TechTarget publishes a veritable plethora of web portals. SearchOracle and SearchDataManagement are two that should appeal to data professionals. There are other TechTarget sites worth looking into depending on your area of expertise, too. They offer portals on topics ranging from security to ERP to storage to data backup.
The Data Administration Newsletter (http://www.tdan.com) is another combination portal/magazine site, this one focusing on data administration issues.
There are numerous other portal sites that provide useful data-related information. Some of the best focus on a single DBMS technology. For example, all of the following offer useful services for the specific DBMS they cover:
- Oracle links and news at http://www.lazydba.com, http://www.orafans.com, and http://www.oraworld.com
- DB2 links and news at http://www.DB2portal.com and http://db2usa.blogspot.com/
- SQL Server links and news at http://www.sqlserver.com, http://www.sswug.org, http://www.sql-server-performance.com, and http://www.swynk.com/sql
Many other web sites may prove to be useful or interesting for data professionals. One of the best things about the Internet is its ability to provide a forum for anyone with information to share. New and intriguing sites are popping up every day. But let’s take a look at some of the best web sites for DBAs that already exist.
Providing a very useful service for DBAs is DBAjobs.com (http://www.DBAjobs.com). This site lists as its mission to advance the careers of all database professionals and to recruit the best database talent for its clients. For DBAs looking to advance their careers be sure to visit this site for access to many database-related jobs as well as assistance in preparing your resume, interviewing tips, salary guidelines, and database news.
Sites hosting information on industry standards can be quite helpful, too. For example, ANSI (American National Standards Institute), ISO (International Standards Organization), and NIST (National Institute of Standards and Technology all provide web sites:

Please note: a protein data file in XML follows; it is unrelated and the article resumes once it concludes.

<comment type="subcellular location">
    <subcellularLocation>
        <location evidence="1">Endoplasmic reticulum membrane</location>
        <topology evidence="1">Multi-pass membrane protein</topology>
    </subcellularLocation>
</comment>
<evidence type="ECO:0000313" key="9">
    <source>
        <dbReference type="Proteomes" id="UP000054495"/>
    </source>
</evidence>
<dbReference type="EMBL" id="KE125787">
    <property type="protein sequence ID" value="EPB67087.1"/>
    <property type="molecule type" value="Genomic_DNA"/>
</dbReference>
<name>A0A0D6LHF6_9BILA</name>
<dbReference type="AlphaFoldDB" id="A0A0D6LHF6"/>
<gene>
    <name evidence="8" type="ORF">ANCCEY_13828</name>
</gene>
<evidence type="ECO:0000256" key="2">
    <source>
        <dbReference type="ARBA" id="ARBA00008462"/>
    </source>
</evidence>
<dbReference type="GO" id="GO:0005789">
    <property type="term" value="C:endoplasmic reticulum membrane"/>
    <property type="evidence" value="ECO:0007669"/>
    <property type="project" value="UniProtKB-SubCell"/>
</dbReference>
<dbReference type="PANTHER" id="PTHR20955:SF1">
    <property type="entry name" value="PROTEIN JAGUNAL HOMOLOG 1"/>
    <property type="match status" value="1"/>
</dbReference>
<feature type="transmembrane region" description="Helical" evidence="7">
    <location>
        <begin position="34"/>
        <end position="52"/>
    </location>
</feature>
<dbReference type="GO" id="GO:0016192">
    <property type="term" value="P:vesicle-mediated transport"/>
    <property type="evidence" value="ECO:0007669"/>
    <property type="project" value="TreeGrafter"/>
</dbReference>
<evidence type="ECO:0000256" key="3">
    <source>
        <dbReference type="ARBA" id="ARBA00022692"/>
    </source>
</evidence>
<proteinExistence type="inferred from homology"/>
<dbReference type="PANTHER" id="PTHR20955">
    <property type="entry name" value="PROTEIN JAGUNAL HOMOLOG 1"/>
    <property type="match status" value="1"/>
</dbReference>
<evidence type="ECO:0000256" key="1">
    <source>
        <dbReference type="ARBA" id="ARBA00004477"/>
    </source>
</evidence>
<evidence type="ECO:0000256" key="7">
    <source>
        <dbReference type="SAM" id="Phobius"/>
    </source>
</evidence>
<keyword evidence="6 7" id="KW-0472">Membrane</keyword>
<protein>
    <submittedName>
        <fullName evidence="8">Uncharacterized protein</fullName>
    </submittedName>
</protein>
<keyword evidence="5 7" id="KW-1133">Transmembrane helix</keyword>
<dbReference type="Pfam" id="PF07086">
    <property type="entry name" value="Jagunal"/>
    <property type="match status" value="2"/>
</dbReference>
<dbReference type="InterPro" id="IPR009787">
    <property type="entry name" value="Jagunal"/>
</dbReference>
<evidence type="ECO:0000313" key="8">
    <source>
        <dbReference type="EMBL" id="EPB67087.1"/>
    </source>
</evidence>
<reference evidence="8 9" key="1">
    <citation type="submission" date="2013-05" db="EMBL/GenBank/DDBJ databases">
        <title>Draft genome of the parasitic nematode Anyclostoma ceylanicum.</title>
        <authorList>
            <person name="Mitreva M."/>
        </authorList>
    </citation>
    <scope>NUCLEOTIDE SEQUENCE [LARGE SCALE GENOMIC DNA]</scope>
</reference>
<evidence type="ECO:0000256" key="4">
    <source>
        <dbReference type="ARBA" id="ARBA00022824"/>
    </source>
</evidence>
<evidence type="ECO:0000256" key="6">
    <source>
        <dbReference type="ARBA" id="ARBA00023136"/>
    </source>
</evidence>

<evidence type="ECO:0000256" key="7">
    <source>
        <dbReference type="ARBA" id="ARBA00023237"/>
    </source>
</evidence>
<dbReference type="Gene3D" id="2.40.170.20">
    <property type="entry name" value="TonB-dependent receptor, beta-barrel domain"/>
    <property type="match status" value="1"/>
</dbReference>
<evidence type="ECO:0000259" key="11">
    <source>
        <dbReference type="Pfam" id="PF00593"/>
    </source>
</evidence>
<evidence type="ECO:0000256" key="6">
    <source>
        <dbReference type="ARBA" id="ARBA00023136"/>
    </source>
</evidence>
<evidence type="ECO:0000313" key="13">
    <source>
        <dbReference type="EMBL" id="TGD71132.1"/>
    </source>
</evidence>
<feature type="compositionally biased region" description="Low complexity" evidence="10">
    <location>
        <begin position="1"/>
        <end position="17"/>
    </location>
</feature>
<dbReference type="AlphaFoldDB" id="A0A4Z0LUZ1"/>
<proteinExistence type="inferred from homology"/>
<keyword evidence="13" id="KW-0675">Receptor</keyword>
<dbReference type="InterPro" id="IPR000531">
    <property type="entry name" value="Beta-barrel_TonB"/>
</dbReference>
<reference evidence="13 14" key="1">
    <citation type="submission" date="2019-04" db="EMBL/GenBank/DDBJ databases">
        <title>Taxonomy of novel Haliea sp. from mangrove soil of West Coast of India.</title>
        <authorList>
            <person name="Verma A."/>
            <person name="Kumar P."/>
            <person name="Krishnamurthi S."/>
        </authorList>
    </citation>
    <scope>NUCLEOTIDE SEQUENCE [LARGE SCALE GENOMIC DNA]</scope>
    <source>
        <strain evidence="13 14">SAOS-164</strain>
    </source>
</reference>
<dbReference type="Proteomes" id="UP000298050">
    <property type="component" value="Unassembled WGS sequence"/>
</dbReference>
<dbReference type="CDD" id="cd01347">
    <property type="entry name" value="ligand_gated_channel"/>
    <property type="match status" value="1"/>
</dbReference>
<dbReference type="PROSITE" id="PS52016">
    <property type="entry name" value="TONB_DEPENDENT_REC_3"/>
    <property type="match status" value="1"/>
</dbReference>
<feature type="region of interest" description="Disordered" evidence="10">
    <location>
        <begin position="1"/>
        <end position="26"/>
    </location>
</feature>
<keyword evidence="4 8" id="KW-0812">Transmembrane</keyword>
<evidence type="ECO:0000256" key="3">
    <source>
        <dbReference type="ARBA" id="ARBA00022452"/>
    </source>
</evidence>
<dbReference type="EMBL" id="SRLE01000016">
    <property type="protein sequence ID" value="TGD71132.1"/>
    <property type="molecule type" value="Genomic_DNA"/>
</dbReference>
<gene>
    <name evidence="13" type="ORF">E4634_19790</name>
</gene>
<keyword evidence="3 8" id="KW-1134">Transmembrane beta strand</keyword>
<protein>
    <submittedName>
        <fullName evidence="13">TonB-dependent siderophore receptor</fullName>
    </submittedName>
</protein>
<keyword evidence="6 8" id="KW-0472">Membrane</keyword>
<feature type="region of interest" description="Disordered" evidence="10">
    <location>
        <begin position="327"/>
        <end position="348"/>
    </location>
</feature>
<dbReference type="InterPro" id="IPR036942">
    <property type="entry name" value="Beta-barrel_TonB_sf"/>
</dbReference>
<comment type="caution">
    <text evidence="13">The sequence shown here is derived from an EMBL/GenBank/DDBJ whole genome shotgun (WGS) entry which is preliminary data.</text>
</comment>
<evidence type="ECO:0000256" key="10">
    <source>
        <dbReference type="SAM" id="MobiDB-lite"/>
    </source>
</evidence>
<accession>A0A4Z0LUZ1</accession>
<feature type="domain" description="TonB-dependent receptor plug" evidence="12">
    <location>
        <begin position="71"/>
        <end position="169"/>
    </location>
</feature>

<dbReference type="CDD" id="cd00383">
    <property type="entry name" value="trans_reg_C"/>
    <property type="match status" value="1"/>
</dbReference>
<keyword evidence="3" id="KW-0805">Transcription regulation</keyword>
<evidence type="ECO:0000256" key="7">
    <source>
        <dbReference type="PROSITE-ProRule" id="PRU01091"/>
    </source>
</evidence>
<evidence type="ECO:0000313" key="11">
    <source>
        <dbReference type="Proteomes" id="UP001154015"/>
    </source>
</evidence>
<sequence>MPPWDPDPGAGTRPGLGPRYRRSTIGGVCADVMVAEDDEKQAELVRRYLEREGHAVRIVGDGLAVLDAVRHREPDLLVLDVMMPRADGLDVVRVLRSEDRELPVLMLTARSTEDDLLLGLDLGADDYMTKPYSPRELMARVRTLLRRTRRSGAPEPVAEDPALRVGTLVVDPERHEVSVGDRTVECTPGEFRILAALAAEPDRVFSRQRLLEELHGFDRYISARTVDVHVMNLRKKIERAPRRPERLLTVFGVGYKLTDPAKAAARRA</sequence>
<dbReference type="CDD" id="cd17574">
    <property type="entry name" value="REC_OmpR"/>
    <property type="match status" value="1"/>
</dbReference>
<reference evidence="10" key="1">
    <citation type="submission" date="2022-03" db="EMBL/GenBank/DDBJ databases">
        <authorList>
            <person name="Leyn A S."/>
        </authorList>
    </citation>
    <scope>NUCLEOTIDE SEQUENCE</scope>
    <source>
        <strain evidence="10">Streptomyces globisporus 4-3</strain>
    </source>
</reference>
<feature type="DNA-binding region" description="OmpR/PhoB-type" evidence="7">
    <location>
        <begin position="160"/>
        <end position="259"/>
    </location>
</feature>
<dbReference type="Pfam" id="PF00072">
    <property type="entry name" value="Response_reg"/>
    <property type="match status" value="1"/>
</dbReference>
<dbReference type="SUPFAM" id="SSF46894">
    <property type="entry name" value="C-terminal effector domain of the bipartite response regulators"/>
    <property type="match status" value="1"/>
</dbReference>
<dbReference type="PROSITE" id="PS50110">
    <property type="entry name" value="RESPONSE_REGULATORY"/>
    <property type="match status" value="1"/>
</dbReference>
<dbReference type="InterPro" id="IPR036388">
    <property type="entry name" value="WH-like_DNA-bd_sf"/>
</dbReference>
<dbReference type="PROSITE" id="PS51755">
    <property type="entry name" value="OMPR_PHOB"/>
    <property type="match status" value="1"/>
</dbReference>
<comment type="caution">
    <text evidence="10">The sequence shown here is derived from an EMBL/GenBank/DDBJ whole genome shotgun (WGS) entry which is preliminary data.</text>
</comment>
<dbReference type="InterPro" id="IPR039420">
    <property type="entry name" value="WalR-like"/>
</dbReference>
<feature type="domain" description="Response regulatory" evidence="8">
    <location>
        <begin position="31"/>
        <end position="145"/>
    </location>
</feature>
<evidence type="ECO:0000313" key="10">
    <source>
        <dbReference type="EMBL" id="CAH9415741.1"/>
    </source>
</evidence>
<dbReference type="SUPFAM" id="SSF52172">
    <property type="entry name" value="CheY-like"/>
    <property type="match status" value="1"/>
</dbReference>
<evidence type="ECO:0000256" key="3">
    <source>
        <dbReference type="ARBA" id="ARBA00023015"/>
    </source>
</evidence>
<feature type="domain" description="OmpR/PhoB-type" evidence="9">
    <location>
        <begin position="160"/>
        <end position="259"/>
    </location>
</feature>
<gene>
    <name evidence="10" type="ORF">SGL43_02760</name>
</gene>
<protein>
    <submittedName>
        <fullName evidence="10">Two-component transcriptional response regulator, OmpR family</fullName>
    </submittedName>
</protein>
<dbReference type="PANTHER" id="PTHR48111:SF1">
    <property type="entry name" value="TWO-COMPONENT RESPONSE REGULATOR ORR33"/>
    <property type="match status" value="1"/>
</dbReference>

Perhaps closer to the technical information required by DBA is the SQL standard web site at http://www.jcc.com/sql_stnd.html. This site purports to be a central source of information about SQL standards. It contains links to various other sites that document the SQL standard.
DAMA, the Data Management Association, is a coalition of professionals dedicated to the advancement of data resource management. The DAMA web site (http://www.dama.org) documents the conferences and meetings sponsered by DAMA, but also offers links, resources, newsletters, and publications on data resource management.
User groups have been founded for each of the major DBMS vendors. These groups sponsor annuals international conferences and promote the sharing of information by database professionals. The web sites for these groups offer useful information on conference locations and dates, as well as articles, presentations, and tips:
- International DB2 User Group at http://www.idug.org
- International Oracle User Group at http://www.ioug.org/
- Professional Associates for SQL Server at http://www.sqlpass.org
- International Informix User Group at http://www.iiug.org/
- International Sybase User Group at http://www.sybase.com/ISUG/
There are literally thousands of other web sites that might be useful to you as you embark on your career as a data professional. Here are a few of the ones I have found to be worthwhile.
- SQL Weaknesses at http://dbtips.wordpress.com/
- The XML portal at http://www.xml.com
- The Journal of Conceptual Modeling at http://www.inconcept.com/JCM/about.html
- The Data Warehousing Institute at http://www.dw-institute.com
- The Metadata Coalition at http://www.mdcinfo.com
- The OLAP Council at http://www.olapcouncil.org/
All of these types of sites are very useful for obtaining up-to-date information about DBMS releases and version, management tool offerings, and the like, but sometimes the information on these types of sites is very biased.
Good luck to you as you peruse the Internet to keep up-to-date on data and database management!